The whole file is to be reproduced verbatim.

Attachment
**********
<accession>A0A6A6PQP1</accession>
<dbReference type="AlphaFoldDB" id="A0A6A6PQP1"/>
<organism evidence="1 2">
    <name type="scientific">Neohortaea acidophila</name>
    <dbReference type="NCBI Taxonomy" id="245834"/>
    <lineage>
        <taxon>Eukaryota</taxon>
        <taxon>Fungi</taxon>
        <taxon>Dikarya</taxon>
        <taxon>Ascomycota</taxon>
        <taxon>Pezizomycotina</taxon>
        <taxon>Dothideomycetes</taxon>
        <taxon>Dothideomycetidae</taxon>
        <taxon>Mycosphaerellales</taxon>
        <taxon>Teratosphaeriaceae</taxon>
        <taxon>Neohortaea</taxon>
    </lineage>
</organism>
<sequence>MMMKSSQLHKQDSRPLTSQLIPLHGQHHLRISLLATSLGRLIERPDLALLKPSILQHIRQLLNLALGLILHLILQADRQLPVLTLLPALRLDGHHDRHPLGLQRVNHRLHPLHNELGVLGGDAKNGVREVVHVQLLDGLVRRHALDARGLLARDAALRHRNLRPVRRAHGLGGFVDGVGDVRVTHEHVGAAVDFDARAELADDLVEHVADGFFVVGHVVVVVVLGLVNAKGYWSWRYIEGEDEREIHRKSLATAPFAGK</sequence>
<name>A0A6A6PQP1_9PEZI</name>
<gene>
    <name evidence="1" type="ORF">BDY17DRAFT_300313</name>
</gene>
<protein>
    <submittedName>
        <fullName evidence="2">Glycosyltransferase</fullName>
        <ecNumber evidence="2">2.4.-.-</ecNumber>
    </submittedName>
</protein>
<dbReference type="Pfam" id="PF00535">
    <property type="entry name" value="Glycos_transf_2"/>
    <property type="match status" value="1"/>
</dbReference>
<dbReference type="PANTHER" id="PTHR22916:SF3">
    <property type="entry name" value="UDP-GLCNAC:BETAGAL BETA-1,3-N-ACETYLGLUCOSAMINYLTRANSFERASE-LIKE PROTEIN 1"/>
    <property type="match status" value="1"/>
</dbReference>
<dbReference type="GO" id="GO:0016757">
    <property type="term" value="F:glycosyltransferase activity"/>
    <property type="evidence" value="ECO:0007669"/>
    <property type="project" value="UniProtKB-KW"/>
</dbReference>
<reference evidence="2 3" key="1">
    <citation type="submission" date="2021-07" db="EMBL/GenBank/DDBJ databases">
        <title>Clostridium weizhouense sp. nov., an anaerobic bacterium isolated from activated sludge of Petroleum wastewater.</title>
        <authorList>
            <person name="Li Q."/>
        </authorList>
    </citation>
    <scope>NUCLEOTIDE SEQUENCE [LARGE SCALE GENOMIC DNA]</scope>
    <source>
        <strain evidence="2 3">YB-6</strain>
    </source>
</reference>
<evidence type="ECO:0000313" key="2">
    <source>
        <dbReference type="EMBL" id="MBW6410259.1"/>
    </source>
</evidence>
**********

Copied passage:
<accession>A0A6A6PQP1</accession>
<dbReference type="AlphaFoldDB" id="A0A6A6PQP1"/>
<organism evidence="1 2">
    <name type="scientific">Neohortaea acidophila</name>
    <dbReference type="NCBI Taxonomy" id="245834"/>
    <lineage>
        <taxon>Eukaryota</taxon>
        <taxon>Fungi</taxon>
        <taxon>Dikarya</taxon>
        <taxon>Ascomycota</taxon>
        <taxon>Pezizomycotina</taxon>
        <taxon>Dothideomycetes</taxon>
        <taxon>Dothideomycetidae</taxon>
        <taxon>Mycosphaerellales</taxon>
        <taxon>Teratosphaeriaceae</taxon>
        <taxon>Neohortaea</taxon>
    </lineage>
</organism>
<sequence>MMMKSSQLHKQDSRPLTSQLIPLHGQHHLRISLLATSLGRLIERPDLALLKPSILQHIRQLLNLALGLILHLILQADRQLPVLTLLPALRLDGHHDRHPLGLQRVNHRLHPLHNELGVLGGDAKNGVREVVHVQLLDGLVRRHALDARGLLARDAALRHRNLRPVRRAHGLGGFVDGVGDVRVTHEHVGAAVDFDARAELADDLVEHVADGFFVVGHVVVVVVLGLVNAKGYWSWRYIEGEDEREIHRKSLATAPFAGK</sequence>
<name>A0A6A6PQP1_9PEZI</name>
<gene>
    <name evidence="1" type="ORF">BDY17DRAFT_300313</name>
</gene>
<protein>
    <submittedName>
        <fullName evidence="2">Glycosyltransferase</fullName>
        <ecNumber evidence="2">2.4.-.-</ecNumber>
    </submittedName>
</protein>
<dbReference type="Pfam" id="PF00535">
    <property type="entry name" value="Glycos_transf_2"/>
    <property type="match status" value="1"/>
</dbReference>
<dbReference type="PANTHER" id="PTHR22916:SF3">
    <property type="entry name" value="UDP-GLCNAC:BETAGAL BETA-1,3-N-ACETYLGLUCOSAMINYLTRANSFERASE-LIKE PROTEIN 1"/>
    <property type="match status" value="1"/>
</dbReference>
<dbReference type="GO" id="GO:0016757">
    <property type="term" value="F:glycosyltransferase activity"/>
    <property type="evidence" value="ECO:0007669"/>
    <property type="project" value="UniProtKB-KW"/>
</dbReference>
<reference evidence="2 3" key="1">
    <citation type="submission" date="2021-07" db="EMBL/GenBank/DDBJ databases">
        <title>Clostridium weizhouense sp. nov., an anaerobic bacterium isolated from activated sludge of Petroleum wastewater.</title>
        <authorList>
            <person name="Li Q."/>
        </authorList>
    </citation>
    <scope>NUCLEOTIDE SEQUENCE [LARGE SCALE GENOMIC DNA]</scope>
    <source>
        <strain evidence="2 3">YB-6</strain>
    </source>
</reference>
<evidence type="ECO:0000313" key="2">
    <source>
        <dbReference type="EMBL" id="MBW6410259.1"/>
    </source>
</evidence>